Wobbly, the Rough-And-Tumble Story of an American Radical

By Ralph Chaplin | Go to book overview

CHAPTER 36. ANOTHER WORLD CRISIS. A
FIGHTING CHANCE

IN MY work for Red Cross, U.S.O., and the War Chest I had met many preachers and had spoken in many churches, once or twice even pinch-hitting for Labor Day sermons. Once I spoke on the Lord's Prayer, pointing out human affairs would remain in a mess until God's will displaced the clashing wills of men in the troubled world. My "sermons" went over pretty well with the various Protestant congregations, but sometimes I had heated arguments with the parsons. Some of them labored under the illusion that bolshevism, in spite of blood purges and atheism, was akin to the communism of the primitive Christian church. Things like that convinced me that preachers needed talking to as much as wage-earners, employers, and professors. Matters of religious sectarianism interested me little and the parsons' notions about economics and social science less. All that I expected from the church was affirmation of the reality of God and guidance in a basic faith on which men of differing opinions and interests might agree.

Edith and I talked these matters over earnestly before we united with the First Congregational Church of Tacoma. Had it not been for one of my long-dead grandfathers, it might have been any other church. Hugh Chaplin, recorded as "the immigrant," had embarked from Hull, England, on the good ship "Joan" in the summer of 1638. He was one of a group of twenty Puritan families from Yorkshire who were following their pastor, Rev. Ezekiel Rogers, to New Rowley, Massachusetts, where they hoped to be free to worship God without interference by the state. In the record it is said of him:

" Hugh Chaplin became a Freeman, which previous to 1664 meant that they were members of the same Congregational Church, had taken the Freeman's oath and were thereby entitled to vote."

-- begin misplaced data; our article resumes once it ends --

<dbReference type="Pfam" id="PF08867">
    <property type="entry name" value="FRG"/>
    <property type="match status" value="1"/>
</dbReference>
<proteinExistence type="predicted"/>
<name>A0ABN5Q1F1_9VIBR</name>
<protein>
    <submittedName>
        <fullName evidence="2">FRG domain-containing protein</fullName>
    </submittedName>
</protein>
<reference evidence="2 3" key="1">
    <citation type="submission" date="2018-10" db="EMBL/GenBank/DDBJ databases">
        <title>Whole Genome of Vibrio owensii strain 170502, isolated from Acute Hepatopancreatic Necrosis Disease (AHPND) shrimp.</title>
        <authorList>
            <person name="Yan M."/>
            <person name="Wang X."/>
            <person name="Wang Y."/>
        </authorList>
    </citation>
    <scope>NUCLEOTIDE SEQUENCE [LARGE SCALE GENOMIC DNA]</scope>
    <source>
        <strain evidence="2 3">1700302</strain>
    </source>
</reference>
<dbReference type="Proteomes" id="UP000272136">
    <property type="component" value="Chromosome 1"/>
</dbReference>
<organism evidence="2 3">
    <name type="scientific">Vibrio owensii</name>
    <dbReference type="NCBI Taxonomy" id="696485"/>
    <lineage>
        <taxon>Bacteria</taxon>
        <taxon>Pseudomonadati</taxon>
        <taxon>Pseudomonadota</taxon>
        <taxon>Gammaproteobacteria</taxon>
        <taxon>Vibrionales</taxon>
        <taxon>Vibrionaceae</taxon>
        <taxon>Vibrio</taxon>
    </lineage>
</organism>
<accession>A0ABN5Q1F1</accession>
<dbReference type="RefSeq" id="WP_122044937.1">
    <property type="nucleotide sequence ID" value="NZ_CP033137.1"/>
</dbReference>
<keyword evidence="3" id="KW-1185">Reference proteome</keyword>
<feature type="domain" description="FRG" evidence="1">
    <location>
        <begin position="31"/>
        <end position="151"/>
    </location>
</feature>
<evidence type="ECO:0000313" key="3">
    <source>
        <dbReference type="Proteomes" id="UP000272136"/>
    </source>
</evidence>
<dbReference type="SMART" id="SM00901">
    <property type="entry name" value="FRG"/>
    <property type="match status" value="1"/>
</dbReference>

-420-

Notes for this page

Add a new note
If you are trying to select text to create highlights or citations, remember that you must now click or tap on the first word, and then click or tap on the last word.
One moment ...
Default project is now your active project.
Project items

Items saved from this book

This book has been saved
Highlights (0)
Some of your highlights are legacy items.

Highlights saved before July 30, 2012 will not be displayed on their respective source pages.

You can easily re-create the highlights by opening the book page or article, selecting the text, and clicking “Highlight.”

Citations (0)
Some of your citations are legacy items.

Any citation created before July 30, 2012 will labeled as a “Cited page.” New citations will be saved as cited passages, pages or articles.

We also added the ability to view new citations from your projects or the book or article where you created them.

Notes (0)
Bookmarks (0)

You have no saved items from this book

Project items include:
  • Saved book/article
  • Highlights
  • Quotes/citations
  • Notes
  • Bookmarks
Notes
Cite this page

Cited page

Style
Citations are available only to our active members.
Buy instant access to cite pages or passages in MLA, APA and Chicago citation styles.

(Einhorn, 1992, p. 25)

(Einhorn 25)

1. Lois J. Einhorn, Abraham Lincoln, the Orator: Penetrating the Lincoln Legend (Westport, CT: Greenwood Press, 1992), 25, http://www.questia.com/read/27419298.

Cited page

Bookmark this page
Wobbly, the Rough-And-Tumble Story of an American Radical
Table of contents

Table of contents

Settings

Settings

Typeface
Text size Smaller Larger Reset View mode
Search within

Search within this book

Look up

Look up a word

  • Dictionary
  • Thesaurus
Please submit a word or phrase above.
Print this page

Print this page

Why can't I print more than one page at a time?

Help
Full screen
/ 435

matching results for page

    Questia reader help

    How to highlight and cite specific passages

    1. Click or tap the first word you want to select.
    2. Click or tap the last word you want to select, and you’ll see everything in between get selected.
    3. You’ll then get a menu of options like creating a highlight or a citation from that passage of text.

    OK, got it!

    Cited passage

    Style
    Citations are available only to our active members.
    Buy instant access to cite pages or passages in MLA, APA and Chicago citation styles.

    "Portraying himself as an honest, ordinary person helped Lincoln identify with his audiences." (Einhorn, 1992, p. 25).

    "Portraying himself as an honest, ordinary person helped Lincoln identify with his audiences." (Einhorn 25)

    "Portraying himself as an honest, ordinary person helped Lincoln identify with his audiences."1

    1. Lois J. Einhorn, Abraham Lincoln, the Orator: Penetrating the Lincoln Legend (Westport, CT: Greenwood Press, 1992), 25, http://www.questia.com/read/27419298.

    Cited passage

    Thanks for trying Questia!

    Please continue trying out our research tools, but please note, full functionality is available only to our active members.

    Your work will be lost once you leave this Web page.

    Buy instant access to save your work.

    Already a member? Log in now.

    Oops!

    An unknown error has occurred. Please click the button below to reload the page. If the problem persists, please try again in a little while.